Caterpillar Earnings Preview: Low Expectations for Q1
Caterpillar (NYSE: CAT), shares of which have retreated toward a 52-week low as it saw an analyst downgrade this week, is scheduled to report its first-quarter 2013 results Monday, April 22, before the markets open.
Investors remain concerned about the outlook for the global economy, particularly in China, which was cited by the analyst in this week's downgrade, as well as declining metals prices that are lowering demand for mining equipment. Caterpillar announced the opening of a new facility in China back in March.
Analysts on average predict that Caterpillar will report that revenue for the quarter declined about 14 percent year-over-year to $13.72 billion. Earnings of $1.42 per share are also in the consensus forecast. That would be down from a reported profit of $2.37 per share in the comparable period of last year.
Note that the consensus earnings per share (EPS) estimate has slipped in the past 60 days from $1.47. And Caterpillar fell short of consensus EPS estimates in back in the fourth quarter by more than 13 percent, ending a five-quarter streak of earnings beats.
The CEO said in the fourth-quarter release: "If the recent improvement in economic indicators continues, 2013 could be another record year for Caterpillar. We expect the first half of 2013 will be weaker than the first half of 2012, with better growth in the second half." The share price rose about two percent in the days following the fourth-quarter report to a year-to-date high.
Looking ahead to the current quarter, the forecast currently calls for earnings down more than 18 percent year-over-year to $2.07 per share. That EPS estimate has fallen from $2.16 some 60 days ago. And revenue for the quarter is expected to be more than five percent lower to $16.36 billion. Full-year revenue is so far expected to be down by less than five percent.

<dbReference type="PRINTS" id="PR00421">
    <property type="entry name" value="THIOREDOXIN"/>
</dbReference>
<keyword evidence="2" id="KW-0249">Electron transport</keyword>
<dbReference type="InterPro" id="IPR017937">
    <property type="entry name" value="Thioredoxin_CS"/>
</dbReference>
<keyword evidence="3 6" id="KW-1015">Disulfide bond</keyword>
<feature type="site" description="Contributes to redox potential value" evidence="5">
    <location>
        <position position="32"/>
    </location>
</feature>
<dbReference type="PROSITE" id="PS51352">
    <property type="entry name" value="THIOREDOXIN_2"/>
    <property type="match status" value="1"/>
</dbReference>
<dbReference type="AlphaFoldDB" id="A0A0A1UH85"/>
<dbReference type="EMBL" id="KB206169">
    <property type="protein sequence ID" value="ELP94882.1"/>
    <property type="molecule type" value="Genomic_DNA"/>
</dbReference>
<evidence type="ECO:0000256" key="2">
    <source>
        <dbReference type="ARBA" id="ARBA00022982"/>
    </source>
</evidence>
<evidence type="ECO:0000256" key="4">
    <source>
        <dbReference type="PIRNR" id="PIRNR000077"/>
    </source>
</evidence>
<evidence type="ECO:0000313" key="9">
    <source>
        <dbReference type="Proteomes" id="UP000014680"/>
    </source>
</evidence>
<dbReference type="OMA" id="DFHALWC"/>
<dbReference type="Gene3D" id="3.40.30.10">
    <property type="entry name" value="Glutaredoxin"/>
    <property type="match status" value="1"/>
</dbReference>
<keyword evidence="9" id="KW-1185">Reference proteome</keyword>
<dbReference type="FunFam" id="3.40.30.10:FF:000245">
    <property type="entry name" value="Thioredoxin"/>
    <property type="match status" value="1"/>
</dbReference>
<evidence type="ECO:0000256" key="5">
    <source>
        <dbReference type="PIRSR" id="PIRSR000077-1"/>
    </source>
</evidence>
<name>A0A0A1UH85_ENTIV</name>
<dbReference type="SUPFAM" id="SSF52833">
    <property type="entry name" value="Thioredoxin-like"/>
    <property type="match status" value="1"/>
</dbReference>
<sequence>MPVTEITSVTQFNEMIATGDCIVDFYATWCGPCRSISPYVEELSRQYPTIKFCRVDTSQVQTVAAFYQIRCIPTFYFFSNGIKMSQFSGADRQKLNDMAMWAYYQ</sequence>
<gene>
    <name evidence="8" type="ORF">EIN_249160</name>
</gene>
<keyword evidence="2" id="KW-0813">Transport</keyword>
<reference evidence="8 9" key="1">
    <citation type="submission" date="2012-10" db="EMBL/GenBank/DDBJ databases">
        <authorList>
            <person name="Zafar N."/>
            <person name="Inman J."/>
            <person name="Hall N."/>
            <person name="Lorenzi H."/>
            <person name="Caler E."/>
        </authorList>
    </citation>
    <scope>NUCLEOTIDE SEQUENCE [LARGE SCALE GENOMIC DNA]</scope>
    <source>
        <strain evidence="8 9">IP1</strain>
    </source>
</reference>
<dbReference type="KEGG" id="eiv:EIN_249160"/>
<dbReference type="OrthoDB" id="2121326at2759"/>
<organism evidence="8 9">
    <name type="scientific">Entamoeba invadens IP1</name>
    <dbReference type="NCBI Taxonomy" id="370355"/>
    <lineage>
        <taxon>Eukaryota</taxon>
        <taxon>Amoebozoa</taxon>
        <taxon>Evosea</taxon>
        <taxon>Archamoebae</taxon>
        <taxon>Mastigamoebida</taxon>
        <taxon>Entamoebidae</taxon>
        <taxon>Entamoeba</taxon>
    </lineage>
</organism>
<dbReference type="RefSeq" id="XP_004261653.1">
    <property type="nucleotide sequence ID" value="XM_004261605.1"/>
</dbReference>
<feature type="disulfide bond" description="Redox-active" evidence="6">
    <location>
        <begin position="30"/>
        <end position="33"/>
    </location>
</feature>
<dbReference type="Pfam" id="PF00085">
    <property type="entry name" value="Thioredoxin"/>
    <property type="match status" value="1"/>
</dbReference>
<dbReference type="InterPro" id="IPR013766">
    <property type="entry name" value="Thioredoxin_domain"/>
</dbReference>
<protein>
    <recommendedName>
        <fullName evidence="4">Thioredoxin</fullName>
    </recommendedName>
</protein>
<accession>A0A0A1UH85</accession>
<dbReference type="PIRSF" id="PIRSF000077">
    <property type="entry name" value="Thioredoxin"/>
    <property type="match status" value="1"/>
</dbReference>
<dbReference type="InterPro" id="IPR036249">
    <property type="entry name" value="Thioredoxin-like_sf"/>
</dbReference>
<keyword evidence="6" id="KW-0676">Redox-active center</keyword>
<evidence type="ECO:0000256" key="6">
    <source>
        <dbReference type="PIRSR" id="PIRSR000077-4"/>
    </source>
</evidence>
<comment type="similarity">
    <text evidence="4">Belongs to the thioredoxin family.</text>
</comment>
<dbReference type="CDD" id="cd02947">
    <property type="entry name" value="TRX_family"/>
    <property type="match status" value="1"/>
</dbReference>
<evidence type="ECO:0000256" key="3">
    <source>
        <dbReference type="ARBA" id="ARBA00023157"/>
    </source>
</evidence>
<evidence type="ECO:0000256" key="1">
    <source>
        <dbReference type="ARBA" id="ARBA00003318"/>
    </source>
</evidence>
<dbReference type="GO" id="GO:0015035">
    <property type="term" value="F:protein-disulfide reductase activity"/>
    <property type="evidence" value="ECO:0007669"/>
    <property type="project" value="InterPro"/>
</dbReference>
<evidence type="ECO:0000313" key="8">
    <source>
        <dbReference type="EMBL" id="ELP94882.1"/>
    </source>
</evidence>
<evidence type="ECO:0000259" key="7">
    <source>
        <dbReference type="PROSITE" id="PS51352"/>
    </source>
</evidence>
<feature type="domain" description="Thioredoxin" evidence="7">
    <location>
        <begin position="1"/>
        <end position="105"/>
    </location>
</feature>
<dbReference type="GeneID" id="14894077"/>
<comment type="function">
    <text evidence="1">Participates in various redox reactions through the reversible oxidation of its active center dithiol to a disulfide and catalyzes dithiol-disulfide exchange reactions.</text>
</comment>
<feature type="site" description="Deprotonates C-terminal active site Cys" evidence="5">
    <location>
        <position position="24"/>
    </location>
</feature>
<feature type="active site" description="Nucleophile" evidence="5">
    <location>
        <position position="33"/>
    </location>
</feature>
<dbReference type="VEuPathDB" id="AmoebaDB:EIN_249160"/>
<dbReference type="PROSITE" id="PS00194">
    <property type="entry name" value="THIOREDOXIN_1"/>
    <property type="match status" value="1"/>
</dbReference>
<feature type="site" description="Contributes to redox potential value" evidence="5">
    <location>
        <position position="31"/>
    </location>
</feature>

Caterpillar is a manufacturer of construction and mining equipment that operates through three lines of businesses: Machinery, Engines and Financial Products. The Engines division produces diesel and natural gas engines and industrial turbines. The Financial Products division offers financing and insurance on its other products.
The company was founded in 1925, and its headquarters are in Peoria, Illinois. Caterpillar is a component of the S&P 500 and the Dow Jones Industrial Average, and it now has a market capitalization of about $53 billion. Doug Oberhelman has been chief executive officer of the company since July 2010 and chairman of the board since November 2010.
Competitors include CNH Global (NYSE: CNH) and Deere & Co. (NYSE: DE). The forecast for the former, which also is scheduled to report Monday, calls for declining EPS and revenues relative to a year ago. The latter is expected to post marginal EPS and revenue growth for the most recent quarter when it reports in May.
During the three months that ended in March, Caterpillar reported disappointing global sales, named new chiefs for its earth moving and mining products divisions and announced the grand opening of facilities in Tongzhu and in Wuxi, China.
Caterpillar has a long-term earnings per share growth forecast of 14 percent and a price-to-earnings (P/E) ratio of about 9.5. Its operating margin is better than the industry average, and it has a return on equity of more than 27 percent. The dividend yield is near 2.4 percent.
The number of Caterpillar shares sold short, as of the March 28 settlement date, represents almost three percent of the float. That is down marginally from the previous period, but approximately the same as at the beginning of the year. Days to cover is about three.
The consensus recommendation of analysts surveyed by Thomson/First Call who follow the stock has shifted to buying shares in the past month. None of them recommend selling. The analysts' mean price target, or where they expect the stock to go, is more than 25 percent higher than the current share price. But note that target is less than the 52-week high.
The share price has pulled back about 14 percent since the beginning of the year and, as mentioned above, is nearing a 52-week low. Also, the stock is poised for a death cross. Over the past six months, Caterpillar has underperformed Deere and the broader markets.
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